By Christina Peterson, MD
Should You Be Taking Magnesium?
Two doubleblind studies have shown that magnesium supplementation may reduce the frequency of migraine. In research studies, we have found that magnesium levels affect serotonin receptors, and also have an effect on nitric oxide synthesis and release, as well as on NMDA receptors—all brain structures and chemicals suspected to be important in migraine. In small studies, both migraine and cluster headache patients have responded acutely to intravenous magnesium. In a larger double-blind controlled study, the treatment group, receiving 600mg of magnesium for a 12 week period, experienced a 41.6% reduction in headaches as compared to only 15.8% reduction in migraine headaches in the placebo group.
What Does Magnesium Do?
It is responsible for over 300 essential metabolic reactions in the body. It is required for synthesizing proteins in the mitochondria, and for generating energy in most of the body’s basic cellular reactions. It is necessary for several steps in the synthesis of DNA and RNA. Magnesium is also present in a number of other important enzymes. As important as it is intracellularly, 60% of the body’s magnesium is present in bone, and 27% in muscle.
If you decide to take supplemental magnesium, start at 400-500 mg/day in divided doses. The limiting factor for most people is diarrhea. If you are on a migraine preventative medication that is constipating, like amitriptyline or verapamil, this might be a plus.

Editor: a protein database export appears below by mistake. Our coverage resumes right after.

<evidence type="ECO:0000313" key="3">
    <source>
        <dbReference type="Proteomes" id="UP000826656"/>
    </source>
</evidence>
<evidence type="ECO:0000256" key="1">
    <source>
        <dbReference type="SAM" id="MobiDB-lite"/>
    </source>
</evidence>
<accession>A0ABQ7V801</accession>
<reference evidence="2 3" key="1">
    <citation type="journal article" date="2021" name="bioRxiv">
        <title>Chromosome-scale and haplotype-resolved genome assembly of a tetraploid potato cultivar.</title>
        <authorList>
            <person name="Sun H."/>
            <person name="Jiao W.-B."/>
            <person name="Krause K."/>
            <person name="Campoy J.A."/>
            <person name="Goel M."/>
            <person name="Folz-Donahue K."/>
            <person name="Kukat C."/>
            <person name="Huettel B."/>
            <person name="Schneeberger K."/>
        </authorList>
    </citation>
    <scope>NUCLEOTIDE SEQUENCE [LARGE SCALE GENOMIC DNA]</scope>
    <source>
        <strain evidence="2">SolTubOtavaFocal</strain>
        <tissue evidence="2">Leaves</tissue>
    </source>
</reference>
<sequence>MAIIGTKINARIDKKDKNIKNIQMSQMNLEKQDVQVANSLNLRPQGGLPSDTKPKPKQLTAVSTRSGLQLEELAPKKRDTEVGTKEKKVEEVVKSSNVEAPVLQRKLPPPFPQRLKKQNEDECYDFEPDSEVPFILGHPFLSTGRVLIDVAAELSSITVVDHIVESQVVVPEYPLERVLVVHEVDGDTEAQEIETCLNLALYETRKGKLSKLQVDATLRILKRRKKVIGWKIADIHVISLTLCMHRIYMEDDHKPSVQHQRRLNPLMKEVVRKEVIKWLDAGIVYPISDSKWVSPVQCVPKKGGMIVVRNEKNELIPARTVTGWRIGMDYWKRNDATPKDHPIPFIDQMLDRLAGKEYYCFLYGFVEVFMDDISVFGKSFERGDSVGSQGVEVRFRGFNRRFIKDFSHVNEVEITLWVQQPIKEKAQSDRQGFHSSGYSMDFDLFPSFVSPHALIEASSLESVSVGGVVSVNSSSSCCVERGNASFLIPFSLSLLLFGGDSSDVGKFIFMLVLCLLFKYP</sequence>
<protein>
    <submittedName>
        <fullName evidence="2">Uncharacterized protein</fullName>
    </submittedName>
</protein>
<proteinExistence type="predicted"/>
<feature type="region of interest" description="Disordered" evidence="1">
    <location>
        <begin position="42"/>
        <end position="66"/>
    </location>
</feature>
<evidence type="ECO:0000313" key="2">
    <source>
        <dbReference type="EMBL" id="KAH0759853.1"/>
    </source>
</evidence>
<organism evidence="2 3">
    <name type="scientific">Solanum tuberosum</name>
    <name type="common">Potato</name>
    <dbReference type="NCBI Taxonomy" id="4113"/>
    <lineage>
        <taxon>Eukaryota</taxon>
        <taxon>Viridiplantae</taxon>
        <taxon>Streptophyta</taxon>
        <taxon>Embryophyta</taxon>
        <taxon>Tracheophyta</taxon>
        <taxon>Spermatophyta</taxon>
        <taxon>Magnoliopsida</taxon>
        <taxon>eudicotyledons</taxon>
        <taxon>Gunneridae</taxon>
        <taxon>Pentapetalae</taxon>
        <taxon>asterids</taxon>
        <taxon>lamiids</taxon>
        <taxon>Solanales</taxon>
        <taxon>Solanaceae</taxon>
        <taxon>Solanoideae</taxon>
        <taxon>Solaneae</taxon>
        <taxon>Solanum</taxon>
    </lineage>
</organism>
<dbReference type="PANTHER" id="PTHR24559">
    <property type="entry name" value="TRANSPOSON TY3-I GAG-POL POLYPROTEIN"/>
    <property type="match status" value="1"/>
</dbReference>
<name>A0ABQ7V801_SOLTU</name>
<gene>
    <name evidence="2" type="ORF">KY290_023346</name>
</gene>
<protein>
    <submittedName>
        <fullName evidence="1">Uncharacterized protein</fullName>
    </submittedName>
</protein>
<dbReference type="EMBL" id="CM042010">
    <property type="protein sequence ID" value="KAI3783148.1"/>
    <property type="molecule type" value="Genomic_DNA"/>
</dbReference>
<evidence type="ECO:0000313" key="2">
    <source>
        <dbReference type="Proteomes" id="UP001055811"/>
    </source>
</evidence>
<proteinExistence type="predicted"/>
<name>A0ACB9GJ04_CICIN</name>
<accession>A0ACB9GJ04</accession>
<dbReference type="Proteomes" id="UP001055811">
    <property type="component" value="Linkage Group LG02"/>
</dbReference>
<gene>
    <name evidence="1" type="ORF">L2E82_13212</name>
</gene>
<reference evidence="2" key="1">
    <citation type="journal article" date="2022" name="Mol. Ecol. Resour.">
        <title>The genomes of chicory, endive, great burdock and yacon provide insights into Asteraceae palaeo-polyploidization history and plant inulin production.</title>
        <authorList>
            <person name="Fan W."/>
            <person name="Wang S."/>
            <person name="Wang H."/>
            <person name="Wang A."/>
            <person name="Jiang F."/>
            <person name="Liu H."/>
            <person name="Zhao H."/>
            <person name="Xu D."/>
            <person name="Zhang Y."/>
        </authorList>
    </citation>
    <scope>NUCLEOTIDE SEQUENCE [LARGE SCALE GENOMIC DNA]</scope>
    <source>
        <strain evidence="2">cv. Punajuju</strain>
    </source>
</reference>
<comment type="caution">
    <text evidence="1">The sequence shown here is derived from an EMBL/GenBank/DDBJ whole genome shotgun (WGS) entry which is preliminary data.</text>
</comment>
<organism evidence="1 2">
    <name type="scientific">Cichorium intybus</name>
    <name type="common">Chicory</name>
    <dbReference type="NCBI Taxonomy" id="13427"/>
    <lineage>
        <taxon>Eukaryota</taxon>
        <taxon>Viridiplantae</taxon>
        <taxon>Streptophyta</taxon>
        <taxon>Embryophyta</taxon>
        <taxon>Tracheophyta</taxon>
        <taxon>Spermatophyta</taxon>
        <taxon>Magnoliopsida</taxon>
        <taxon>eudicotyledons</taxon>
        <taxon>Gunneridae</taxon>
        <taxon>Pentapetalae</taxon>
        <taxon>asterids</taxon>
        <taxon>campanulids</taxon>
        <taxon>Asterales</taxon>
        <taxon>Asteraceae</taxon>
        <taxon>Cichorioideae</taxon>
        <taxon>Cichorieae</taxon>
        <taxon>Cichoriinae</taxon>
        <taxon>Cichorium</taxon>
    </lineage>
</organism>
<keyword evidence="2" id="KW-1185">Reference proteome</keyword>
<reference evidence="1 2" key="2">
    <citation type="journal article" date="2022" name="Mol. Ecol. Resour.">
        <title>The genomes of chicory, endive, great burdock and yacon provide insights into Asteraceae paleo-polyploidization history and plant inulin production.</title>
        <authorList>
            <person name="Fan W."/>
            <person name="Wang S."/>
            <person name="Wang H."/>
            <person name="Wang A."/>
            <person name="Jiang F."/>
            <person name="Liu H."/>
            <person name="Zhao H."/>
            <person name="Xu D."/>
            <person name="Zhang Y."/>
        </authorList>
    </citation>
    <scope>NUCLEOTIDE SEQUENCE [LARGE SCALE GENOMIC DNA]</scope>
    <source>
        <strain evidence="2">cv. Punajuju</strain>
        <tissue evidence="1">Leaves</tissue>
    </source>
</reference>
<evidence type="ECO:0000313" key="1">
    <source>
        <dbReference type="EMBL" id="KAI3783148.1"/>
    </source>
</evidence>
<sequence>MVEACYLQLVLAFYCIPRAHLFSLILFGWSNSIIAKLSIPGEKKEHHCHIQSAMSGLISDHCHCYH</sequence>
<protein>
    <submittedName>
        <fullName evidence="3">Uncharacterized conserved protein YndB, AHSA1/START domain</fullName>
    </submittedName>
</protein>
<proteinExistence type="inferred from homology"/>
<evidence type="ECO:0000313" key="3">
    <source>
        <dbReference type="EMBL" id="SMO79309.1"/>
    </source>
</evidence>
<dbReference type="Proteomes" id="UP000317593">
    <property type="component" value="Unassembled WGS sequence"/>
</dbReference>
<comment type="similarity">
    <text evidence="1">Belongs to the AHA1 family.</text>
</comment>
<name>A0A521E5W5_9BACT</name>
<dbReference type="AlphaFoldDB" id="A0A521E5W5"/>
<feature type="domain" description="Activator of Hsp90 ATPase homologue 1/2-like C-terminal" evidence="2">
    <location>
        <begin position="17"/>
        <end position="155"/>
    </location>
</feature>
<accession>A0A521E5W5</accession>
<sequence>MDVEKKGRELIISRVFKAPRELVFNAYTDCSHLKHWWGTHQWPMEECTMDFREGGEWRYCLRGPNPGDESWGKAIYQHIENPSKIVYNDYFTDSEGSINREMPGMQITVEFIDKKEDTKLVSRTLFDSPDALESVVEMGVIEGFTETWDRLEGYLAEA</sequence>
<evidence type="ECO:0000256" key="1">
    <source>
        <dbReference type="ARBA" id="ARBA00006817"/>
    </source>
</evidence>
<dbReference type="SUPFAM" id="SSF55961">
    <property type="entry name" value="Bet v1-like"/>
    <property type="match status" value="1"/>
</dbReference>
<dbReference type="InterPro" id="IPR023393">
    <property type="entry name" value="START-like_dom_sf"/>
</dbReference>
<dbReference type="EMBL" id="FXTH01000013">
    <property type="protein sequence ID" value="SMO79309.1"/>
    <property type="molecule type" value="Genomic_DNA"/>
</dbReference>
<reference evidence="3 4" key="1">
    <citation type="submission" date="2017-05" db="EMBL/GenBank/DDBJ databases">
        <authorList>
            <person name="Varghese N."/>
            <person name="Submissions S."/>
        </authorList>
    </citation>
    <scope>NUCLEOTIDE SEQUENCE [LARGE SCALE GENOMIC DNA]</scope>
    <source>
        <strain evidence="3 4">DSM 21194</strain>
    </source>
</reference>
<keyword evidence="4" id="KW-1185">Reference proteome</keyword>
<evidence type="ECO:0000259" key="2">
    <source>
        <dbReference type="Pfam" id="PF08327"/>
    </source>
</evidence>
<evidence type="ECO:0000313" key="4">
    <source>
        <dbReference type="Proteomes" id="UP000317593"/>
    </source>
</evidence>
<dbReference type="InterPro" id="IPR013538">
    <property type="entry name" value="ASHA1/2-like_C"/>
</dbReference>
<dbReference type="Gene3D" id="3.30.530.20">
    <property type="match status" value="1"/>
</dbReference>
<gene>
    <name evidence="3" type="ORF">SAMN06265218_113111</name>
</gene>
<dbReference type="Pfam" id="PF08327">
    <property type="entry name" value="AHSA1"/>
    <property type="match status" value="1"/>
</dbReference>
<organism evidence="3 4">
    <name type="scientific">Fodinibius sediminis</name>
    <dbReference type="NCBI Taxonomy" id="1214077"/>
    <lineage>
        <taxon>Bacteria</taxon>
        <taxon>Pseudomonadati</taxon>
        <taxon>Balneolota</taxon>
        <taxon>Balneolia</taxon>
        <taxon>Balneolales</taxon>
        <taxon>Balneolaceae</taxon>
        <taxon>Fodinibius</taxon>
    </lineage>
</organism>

WARNING: If you have heart disease or kidney disease, or are prone to kidney stones, talk to your doctor before starting on calcium and/or magnesium.
To be metabolized effectively, magnesium must be taken with calcium. The amount of calcium should be no more than double the amount of magnesium— this is the ratio commonly recommended for women. Men may require less calcium, and sometimes take a ratio of calcium-magnesium that is equivalent mg/mg.
Many people take in only 60-70% of the recommended daily allowance in the first place, and then things like stress and caffeine can deplete that further throughout the day. Migraine sufferers have been found to have a relative magnesium deficiency in their bloodstream between migraine attacks, and intracellular magnesium levels drop even further during a migraine attack.
Magnesium oxide, magnesium citrate, and magnesium sulfate are bioavailable — look for mixed salts of these forms, or magnesium gluconate, which is ionized, and is biologically active; if you develop diarrhea from those forms of magnesium, look for chelated magnesium.
Magnesium carbonate dissolved in CO2- rich water is 30% more bioavailable than magnesium found in foods or in pill-format.
Foods Rich in Magnesium
- Brown rice
- Hazel nuts*
- Blackstrap molasses
- Soy beans*
- Swiss chard
- Tomato paste
- Sweet potato
- Pumpkin seeds
- Peanut butter*
- Cocoa powder*
- Cooked artichoke
- Black-eyed peas
- Whole-grain cereals
- Cooked okra
- Beet greens
- Acorn squash
- Split peas
- Kiwi fruit*
- Baked potato
*these can be migraine triggers for some people
- Digoxin – Decreased absorption due to magnesium
- Nitrofurantoin – Decreased absorption due to magnesium
- Anti-malarials – Decreased absorption due to magnesium
- May interfere with quinolone or tetracycline antibiotics
- May interfere with anticoagulants
- Diuretics such as furosemide (Lasix) or hydrochlorothiazide can result in magnesium depletion
- Iron supplements may interfere with magnesium supplement absorption
This article appeared in the April/May 2006 of the Headquarters Migraine Management newsletter, Dr. Peterson’s bimonthly newsletter on migraine awareness and education. If you’re not signed up to receive this electronic newsletter, you’re missing out!